DAYTON, Ohio - The Ohio Attorney General has a message to businesses that have outstanding smoking fines...pay or his office will come knocking at their door.
This comes after a 2 NEWS investigation exposed more than two million dollars of unpaid smoking citations in Ohio.
2 NEWS Investigates is back on the story and is finding out what's next for these businesses who owe money and what the attorney general has planned to collect it.
Attorney General, Mike DeWine says his office is helping the Public Health Department collect fines from businesses who were cited for allowing smoking in their establishments.
But after our investigation, we wanted to know how he plans to make it work after fines went unpaid for years.
Millions of dollars are owed to the state of Ohio in smoking fines, and according to the Montgomery County Public Health Department, nearly 300 thousand of that is coming from several Montgomery County businesses.
All fined for allowing customers to smoke inside their bars and restaurants, but a 2 NEWS investigation exposed a problem: it's not easy to enforce.
"The state wasn't ready to enforce a strict collections policy and so lots of departments had lots of fine letters issued and simply fines weren’t being paid,” said Mark Case with the Montgomery County Public Health Department.
The Public Health Department is now partnering with the Attorney General's office to collect the fines But we wanted to know if they're doing their job.
Natalie: "Are you ever going to see this money?"
DeWine: "We are starting to see some of it. We’ve successfully collected some of it."
Attorney General Mike DeWine tells 2 NEWS Investigates it can take years to collect the money owed to the state because the fined businesses still have a right to go to court and they need to have money to take it.
"We are going to stay right on them. You know if a business goes out of business and let’s say they were a corporation, the law provides you can only get money from that corporation," said DeWine.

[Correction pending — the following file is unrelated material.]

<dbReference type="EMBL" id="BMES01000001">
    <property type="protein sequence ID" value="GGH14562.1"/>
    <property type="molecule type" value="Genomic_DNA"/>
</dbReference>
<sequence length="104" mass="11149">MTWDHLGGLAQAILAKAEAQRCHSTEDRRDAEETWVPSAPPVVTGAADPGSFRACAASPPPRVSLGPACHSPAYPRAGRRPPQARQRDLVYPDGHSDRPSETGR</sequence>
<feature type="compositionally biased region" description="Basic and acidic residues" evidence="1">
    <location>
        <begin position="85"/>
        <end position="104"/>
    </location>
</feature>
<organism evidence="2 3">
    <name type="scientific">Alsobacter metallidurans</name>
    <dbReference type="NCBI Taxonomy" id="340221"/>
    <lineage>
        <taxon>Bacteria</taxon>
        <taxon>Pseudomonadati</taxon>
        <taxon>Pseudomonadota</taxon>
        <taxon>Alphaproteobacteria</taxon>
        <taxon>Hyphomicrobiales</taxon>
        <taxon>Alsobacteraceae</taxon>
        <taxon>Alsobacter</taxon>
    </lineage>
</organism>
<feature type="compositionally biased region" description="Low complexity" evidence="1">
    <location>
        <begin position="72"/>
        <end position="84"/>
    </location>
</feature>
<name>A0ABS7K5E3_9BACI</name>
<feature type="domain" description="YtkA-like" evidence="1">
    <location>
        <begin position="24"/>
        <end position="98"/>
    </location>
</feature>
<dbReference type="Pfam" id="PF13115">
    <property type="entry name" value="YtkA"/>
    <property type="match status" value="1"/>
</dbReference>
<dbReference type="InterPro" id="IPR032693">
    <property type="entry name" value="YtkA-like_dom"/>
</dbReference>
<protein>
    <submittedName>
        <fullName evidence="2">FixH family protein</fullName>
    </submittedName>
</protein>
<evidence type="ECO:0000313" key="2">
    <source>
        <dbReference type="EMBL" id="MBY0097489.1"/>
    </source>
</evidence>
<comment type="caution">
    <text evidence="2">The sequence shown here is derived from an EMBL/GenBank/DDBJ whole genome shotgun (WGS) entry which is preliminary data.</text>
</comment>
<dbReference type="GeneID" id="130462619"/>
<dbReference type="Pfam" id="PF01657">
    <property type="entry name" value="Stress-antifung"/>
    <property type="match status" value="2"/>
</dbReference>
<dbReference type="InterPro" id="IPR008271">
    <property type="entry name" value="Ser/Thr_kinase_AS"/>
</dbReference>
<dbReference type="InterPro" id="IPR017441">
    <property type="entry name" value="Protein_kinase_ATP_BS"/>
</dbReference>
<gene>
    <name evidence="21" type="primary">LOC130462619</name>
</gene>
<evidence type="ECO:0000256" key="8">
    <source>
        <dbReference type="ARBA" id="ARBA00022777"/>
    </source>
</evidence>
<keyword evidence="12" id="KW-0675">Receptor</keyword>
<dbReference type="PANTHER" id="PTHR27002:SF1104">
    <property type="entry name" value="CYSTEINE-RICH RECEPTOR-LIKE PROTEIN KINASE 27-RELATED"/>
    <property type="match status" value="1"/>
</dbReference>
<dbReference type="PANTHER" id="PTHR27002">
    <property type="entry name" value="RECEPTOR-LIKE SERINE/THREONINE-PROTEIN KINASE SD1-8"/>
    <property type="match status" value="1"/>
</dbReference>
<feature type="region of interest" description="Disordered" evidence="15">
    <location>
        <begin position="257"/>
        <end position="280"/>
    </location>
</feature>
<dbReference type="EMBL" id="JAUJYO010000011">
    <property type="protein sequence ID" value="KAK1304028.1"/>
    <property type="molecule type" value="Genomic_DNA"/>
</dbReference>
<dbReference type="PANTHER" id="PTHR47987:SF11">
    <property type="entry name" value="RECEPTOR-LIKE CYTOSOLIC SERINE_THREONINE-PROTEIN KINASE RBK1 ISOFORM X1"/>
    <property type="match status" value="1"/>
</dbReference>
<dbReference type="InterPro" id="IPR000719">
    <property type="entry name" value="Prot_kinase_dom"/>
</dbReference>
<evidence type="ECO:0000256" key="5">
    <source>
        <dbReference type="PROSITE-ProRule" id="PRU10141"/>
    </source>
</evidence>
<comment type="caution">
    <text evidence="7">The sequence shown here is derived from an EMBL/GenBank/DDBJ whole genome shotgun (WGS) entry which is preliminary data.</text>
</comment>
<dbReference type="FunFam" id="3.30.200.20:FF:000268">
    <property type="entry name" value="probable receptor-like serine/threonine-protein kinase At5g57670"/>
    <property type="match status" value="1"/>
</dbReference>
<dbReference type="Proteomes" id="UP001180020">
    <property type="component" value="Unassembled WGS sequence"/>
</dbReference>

DeWine said last year he enlisted the help of another agency to try and get more businesses to pay up.
"One of the things that’s really starting to work is the whole idea of taking away their license. When their license is up for renewal… that is their liquor license, having the Liquor Control Commission jerk their license or not renew their license. That gets people's attention real quick," said DeWine.
In fact, the Attorney General's office says two of the establishments on the Montgomery County Public Health Department's list are awaiting hearings to determine if their liquor licenses will be renewed.
But even after that effort, DeWine can't guarantee the state will see its full 2 million dollars.
"Will all these dollars be collected? Probably not, that's just the way it works. We don't like that, but we do whatever we can do to collect that money that's our job," said DeWine.
DeWine said he's worked with several businesses on a settlement plan once they agree to start paying their fines. But if they refuse, they face even more fines and interest.
Riverside residents met with the Ohio EPA and Ohio Department of Health after concerns of toxic chemicals could be polluting their homes.
The Darke County Sheriff's Office was busy responding to several weather-related crashes Tuesday night. Deputies say many of the main roads are clear but most of the secondary streets are caked in ice and snow.
2 NEWS has confirmed Deb Piotrowski will leave her position with Xenia Community Schools.
Bobby Smith, 20, of Miami Township was found dead in front of an apartment building in the 1300 block of Camphill Way around 12:15 a.m.
A plan to build a $22-million dollar sports complex next door to the new music center was approved at Tuesday night's Huber Heights City Planning Commission meeting.